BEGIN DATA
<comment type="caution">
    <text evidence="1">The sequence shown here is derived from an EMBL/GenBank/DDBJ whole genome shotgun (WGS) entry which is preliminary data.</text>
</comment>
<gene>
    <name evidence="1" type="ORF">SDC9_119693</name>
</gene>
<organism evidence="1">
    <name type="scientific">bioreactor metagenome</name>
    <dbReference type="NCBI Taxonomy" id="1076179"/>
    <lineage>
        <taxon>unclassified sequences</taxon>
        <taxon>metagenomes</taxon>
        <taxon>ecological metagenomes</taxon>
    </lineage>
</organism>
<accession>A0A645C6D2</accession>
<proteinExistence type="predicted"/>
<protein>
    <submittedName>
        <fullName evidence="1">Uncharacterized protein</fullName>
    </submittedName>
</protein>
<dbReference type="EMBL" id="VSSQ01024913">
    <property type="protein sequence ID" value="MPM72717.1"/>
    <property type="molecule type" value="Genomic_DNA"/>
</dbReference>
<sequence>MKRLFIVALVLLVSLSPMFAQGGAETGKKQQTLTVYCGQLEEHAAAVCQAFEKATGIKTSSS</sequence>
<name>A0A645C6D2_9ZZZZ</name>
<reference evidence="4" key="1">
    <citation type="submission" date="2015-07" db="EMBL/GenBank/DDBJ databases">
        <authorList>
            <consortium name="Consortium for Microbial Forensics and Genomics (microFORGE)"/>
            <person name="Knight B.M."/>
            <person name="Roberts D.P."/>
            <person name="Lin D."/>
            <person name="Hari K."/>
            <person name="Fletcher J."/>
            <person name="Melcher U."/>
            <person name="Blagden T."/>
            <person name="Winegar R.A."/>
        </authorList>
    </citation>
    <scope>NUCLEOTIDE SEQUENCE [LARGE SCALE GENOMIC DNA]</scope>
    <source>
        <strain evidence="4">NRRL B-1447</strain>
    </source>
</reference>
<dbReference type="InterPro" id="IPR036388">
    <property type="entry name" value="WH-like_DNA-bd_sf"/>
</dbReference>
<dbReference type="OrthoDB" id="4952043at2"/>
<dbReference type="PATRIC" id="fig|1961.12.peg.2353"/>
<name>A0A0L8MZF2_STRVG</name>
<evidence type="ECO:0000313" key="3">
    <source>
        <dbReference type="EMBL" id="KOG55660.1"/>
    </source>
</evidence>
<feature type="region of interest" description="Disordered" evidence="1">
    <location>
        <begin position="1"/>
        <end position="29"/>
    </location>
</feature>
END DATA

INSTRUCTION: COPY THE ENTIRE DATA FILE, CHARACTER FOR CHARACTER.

<comment type="caution">
    <text evidence="1">The sequence shown here is derived from an EMBL/GenBank/DDBJ whole genome shotgun (WGS) entry which is preliminary data.</text>
</comment>
<gene>
    <name evidence="1" type="ORF">SDC9_119693</name>
</gene>
<organism evidence="1">
    <name type="scientific">bioreactor metagenome</name>
    <dbReference type="NCBI Taxonomy" id="1076179"/>
    <lineage>
        <taxon>unclassified sequences</taxon>
        <taxon>metagenomes</taxon>
        <taxon>ecological metagenomes</taxon>
    </lineage>
</organism>
<accession>A0A645C6D2</accession>
<proteinExistence type="predicted"/>
<protein>
    <submittedName>
        <fullName evidence="1">Uncharacterized protein</fullName>
    </submittedName>
</protein>
<dbReference type="EMBL" id="VSSQ01024913">
    <property type="protein sequence ID" value="MPM72717.1"/>
    <property type="molecule type" value="Genomic_DNA"/>
</dbReference>
<sequence>MKRLFIVALVLLVSLSPMFAQGGAETGKKQQTLTVYCGQLEEHAAAVCQAFEKATGIKTSSS</sequence>
<name>A0A645C6D2_9ZZZZ</name>
<reference evidence="4" key="1">
    <citation type="submission" date="2015-07" db="EMBL/GenBank/DDBJ databases">
        <authorList>
            <consortium name="Consortium for Microbial Forensics and Genomics (microFORGE)"/>
            <person name="Knight B.M."/>
            <person name="Roberts D.P."/>
            <person name="Lin D."/>
            <person name="Hari K."/>
            <person name="Fletcher J."/>
            <person name="Melcher U."/>
            <person name="Blagden T."/>
            <person name="Winegar R.A."/>
        </authorList>
    </citation>
    <scope>NUCLEOTIDE SEQUENCE [LARGE SCALE GENOMIC DNA]</scope>
    <source>
        <strain evidence="4">NRRL B-1447</strain>
    </source>
</reference>
<dbReference type="InterPro" id="IPR036388">
    <property type="entry name" value="WH-like_DNA-bd_sf"/>
</dbReference>
<dbReference type="OrthoDB" id="4952043at2"/>
<dbReference type="PATRIC" id="fig|1961.12.peg.2353"/>
<name>A0A0L8MZF2_STRVG</name>
<evidence type="ECO:0000313" key="3">
    <source>
        <dbReference type="EMBL" id="KOG55660.1"/>
    </source>
</evidence>
<feature type="region of interest" description="Disordered" evidence="1">
    <location>
        <begin position="1"/>
        <end position="29"/>
    </location>
</feature>